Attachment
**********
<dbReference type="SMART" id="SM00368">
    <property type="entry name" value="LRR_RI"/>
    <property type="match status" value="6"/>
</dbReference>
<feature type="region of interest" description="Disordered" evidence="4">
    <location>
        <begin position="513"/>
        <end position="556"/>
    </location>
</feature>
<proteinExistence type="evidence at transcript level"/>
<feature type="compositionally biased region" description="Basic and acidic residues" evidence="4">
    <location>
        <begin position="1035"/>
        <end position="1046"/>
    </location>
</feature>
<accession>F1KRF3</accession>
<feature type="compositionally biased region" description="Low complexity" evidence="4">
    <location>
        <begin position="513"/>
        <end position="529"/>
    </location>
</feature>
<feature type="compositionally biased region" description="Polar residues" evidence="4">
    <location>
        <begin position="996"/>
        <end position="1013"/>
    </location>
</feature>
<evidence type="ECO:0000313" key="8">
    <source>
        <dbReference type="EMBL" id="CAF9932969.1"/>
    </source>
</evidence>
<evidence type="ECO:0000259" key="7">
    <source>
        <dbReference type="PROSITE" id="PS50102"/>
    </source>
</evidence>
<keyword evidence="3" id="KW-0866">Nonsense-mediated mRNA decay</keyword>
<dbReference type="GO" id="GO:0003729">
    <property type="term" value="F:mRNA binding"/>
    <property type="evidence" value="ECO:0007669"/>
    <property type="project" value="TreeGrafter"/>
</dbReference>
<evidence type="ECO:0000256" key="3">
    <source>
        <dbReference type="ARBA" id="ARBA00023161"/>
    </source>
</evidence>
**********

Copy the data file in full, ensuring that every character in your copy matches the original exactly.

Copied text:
<dbReference type="SMART" id="SM00368">
    <property type="entry name" value="LRR_RI"/>
    <property type="match status" value="6"/>
</dbReference>
<feature type="region of interest" description="Disordered" evidence="4">
    <location>
        <begin position="513"/>
        <end position="556"/>
    </location>
</feature>
<proteinExistence type="evidence at transcript level"/>
<feature type="compositionally biased region" description="Basic and acidic residues" evidence="4">
    <location>
        <begin position="1035"/>
        <end position="1046"/>
    </location>
</feature>
<accession>F1KRF3</accession>
<feature type="compositionally biased region" description="Low complexity" evidence="4">
    <location>
        <begin position="513"/>
        <end position="529"/>
    </location>
</feature>
<feature type="compositionally biased region" description="Polar residues" evidence="4">
    <location>
        <begin position="996"/>
        <end position="1013"/>
    </location>
</feature>
<evidence type="ECO:0000313" key="8">
    <source>
        <dbReference type="EMBL" id="CAF9932969.1"/>
    </source>
</evidence>
<evidence type="ECO:0000259" key="7">
    <source>
        <dbReference type="PROSITE" id="PS50102"/>
    </source>
</evidence>
<keyword evidence="3" id="KW-0866">Nonsense-mediated mRNA decay</keyword>
<dbReference type="GO" id="GO:0003729">
    <property type="term" value="F:mRNA binding"/>
    <property type="evidence" value="ECO:0007669"/>
    <property type="project" value="TreeGrafter"/>
</dbReference>
<evidence type="ECO:0000256" key="3">
    <source>
        <dbReference type="ARBA" id="ARBA00023161"/>
    </source>
</evidence>